2. Methods and results

2.1. Protein preparation and characterization

The ttha0026 gene coding for the mitoNEET-like protein (TTHA0026; named Tth-NEET0026) from T. thermophilus HB8 (JCM 10941T) has been sequenced by whole genomic DNA-sequence analysis of this organism (http://www.thermus.org/) and identified by a homology search of the deduced human and rat mitoNEET sequences against the genomic databases (Fig. 1 [triangle]). The polymerase chain reaction (PCR) was carried out to amplify the ttha0026 gene using the T. thermophilus HB8 genomic DNA and the following oligonucleotide primers (designed based on the reported nucleotide sequence): TthNEET0026NheF primer, 5′-GTT CAA GCT AGC AGT GGA ATG CGG CTG GAG TTC CTG-3′, and TthNEET0026XhoR primer, 5′-GTT CAA CTC GAG TCA GTC GCT TTC CAC CTC CAA GAC-3′. The PCR primers included six extra bases (coding for an engineered Ser-Gly linker) immediately upstream of the initiation codon of the ttha0026 gene. The PCR product thus amplified was subcloned into an NheI/XhoI site in a pET28a vector (Novagen) and the nucleotide sequences were con­firmed for both strands using an ABI PRISM 310 Genetic Analyzer automatic DNA sequencer (PE Biosystems) with a vector-specific T7 promoter and T7 terminator. The resultant vector was named pET28a-TthNEET0026SG.

The resultant pET28a-TthNEET0026SG harbouring the ttha0026 gene was transformed into the host strain Escherichia coli BL21-CodonPlus(DE3)-RIL (Stratagene). The transformants were grown overnight at 298 K in Luria–Bertani medium containing 50 µg ml−1 kanamycin, 0.4 mM FeCl3, 0.2 mM l-cysteine hydrochloride monohydrate (Wako Pure Chemicals, Tokyo, Japan) and 1 mg l−1 pyridoxal hydrochloride (Sigma). The recombinant holoprotein was induced with 1 mM isopropyl β-d-1-thiogalactopyranoside for 24 h at 295 K and the cells were pelleted by centrifugation. The recombinant Tth-NEET0026 with a six-His tag and a thrombin cleavage site at the N-­terminus was purified essentially as reported previously for archaeal Rieske [2Fe–2S] proteins (Kounosu et al., 2004 [triangle]; Iwasaki et al., 2004 [triangle]), except that the entire purification was performed at 277 K using buffers adjusted to pH 8.0. The heat treatment of the crude cell lysate was also omitted. After proteolytic removal of the six-His tag from the purified recombinant Tth-NEET0026 for 16–22 h at 277 K using a Thrombin Cleavage Capture Kit (Novagen), the sample was further purified to electrophoretic homogeneity by gel-filtration chromatography (Sephadex G-75; GE Healthcare Sciences) eluted with 10 mM HEPES–NaOH, 500 mM NaCl pH 8.0 at room tem­perature. The purified protein was concentrated to ~17 mg ml−1 with a Centriprep-10 apparatus (Amicon) and stored frozen (193 K) until use.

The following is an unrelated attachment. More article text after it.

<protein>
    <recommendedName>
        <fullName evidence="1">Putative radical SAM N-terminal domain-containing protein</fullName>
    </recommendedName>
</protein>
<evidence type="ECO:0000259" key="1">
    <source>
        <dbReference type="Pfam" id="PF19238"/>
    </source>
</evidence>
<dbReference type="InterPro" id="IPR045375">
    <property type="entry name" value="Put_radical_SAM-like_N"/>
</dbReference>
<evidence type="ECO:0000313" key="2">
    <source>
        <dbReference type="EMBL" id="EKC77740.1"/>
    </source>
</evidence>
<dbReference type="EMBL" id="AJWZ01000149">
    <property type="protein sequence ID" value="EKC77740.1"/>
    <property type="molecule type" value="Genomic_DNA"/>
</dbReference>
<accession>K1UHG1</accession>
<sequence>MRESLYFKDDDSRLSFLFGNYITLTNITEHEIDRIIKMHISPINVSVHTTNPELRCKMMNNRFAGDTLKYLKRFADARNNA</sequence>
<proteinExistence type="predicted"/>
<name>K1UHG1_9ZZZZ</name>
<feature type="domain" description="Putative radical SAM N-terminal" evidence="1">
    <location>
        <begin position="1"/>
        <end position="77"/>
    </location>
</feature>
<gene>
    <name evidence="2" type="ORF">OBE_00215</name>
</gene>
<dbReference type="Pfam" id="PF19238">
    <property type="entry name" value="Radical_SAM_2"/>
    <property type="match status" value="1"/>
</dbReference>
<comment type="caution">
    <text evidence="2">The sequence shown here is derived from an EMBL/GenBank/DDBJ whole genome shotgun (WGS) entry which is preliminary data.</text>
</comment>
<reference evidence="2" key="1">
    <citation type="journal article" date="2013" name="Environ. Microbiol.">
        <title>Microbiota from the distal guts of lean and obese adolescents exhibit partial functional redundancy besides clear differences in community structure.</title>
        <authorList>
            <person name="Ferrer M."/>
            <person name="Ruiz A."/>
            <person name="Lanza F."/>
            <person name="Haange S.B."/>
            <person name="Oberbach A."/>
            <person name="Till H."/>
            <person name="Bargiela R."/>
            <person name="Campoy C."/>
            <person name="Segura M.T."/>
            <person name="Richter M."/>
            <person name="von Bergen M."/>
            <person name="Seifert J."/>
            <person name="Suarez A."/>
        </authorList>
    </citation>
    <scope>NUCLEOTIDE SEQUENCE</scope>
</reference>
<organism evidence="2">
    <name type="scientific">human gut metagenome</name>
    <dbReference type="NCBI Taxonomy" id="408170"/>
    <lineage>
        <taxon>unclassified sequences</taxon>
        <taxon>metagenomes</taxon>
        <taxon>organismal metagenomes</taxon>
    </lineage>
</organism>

The construct, with a deduced molecular weight of 8419 Da, con­tains eight extra residues at the N-terminus: Gly-Ser-His-Met-Ala-Ser-Ser-Gly. These eight residues were added to facilitate purification and are absent from the deduced sequence of this hypothetical protein. The purified recombinant Tth-NEET0026 is a homodimer like the human mitoNEET [2Fe–2S] cluster-binding domain of known structure and was a dark reddish colour. The room-temperature visible absorption spectrum of the recombinant Tth-NEET0026 was very similar to that for the recombinant soluble-domain fragment (residues 32–108) of Rattus norvegicus (rat) mitoNEET (A. Kounosu & T. Iwasaki, unpublished results; see Fig. 1 [triangle]) and shows the typical mitoNEET-type [2Fe–2S](Cys)3(His)1 cluster (Fig. 2 [triangle] a).

Figure 2
(a) The visible–UV absorption spectra of purified Tth-NEET0026 (red trace) and rat mitoNEET [2Fe–2S] cluster-binding domain (residues 32–108; black trace) recorded with a Beckman DU-7400 spectrophotometer. The absorption maxima ...

2.2. Crystallization

Preliminary screening took place by standard hanging-drop vapour diffusion in Linbro plates at 277, 283 and 293 K, with 0.45 ml reservoirs of commercially available sparse-matrix screening kits (Hampton Research Crystal Screen kits I, II and Cryo). Small reddish crystals appeared in 3–14 d (under aerobic conditions without any reducing reagents) in three conditions. Bipyramidal crystals were obtained from one of these conditions when the hanging drops were pretreated for 2–3 d at 293 K to ensure nucleation and then moved to 277 K. Employing this method, optimized crystals were obtained by combining 1.0 µl protein solution with 1.0 µl reservoir solution containing 17%(w/v) polyethylene glycol 4000, 8.5%(v/v) 2-­propanol, 15%(v/v) glycerol and 0.085 M HEPES–NaOH pH 7.2. Drops were equilibrated against 0.45 ml reservoir solution and the crystals grew to maximal dimensions of approximately 0.1 × 0.1 × 0.15 mm in about 10 d after being moved to 277 K (Fig. 2 [triangle] b). They could be flash-cooled successfully in liquid nitrogen without being transferred to a cryoprotectant solution.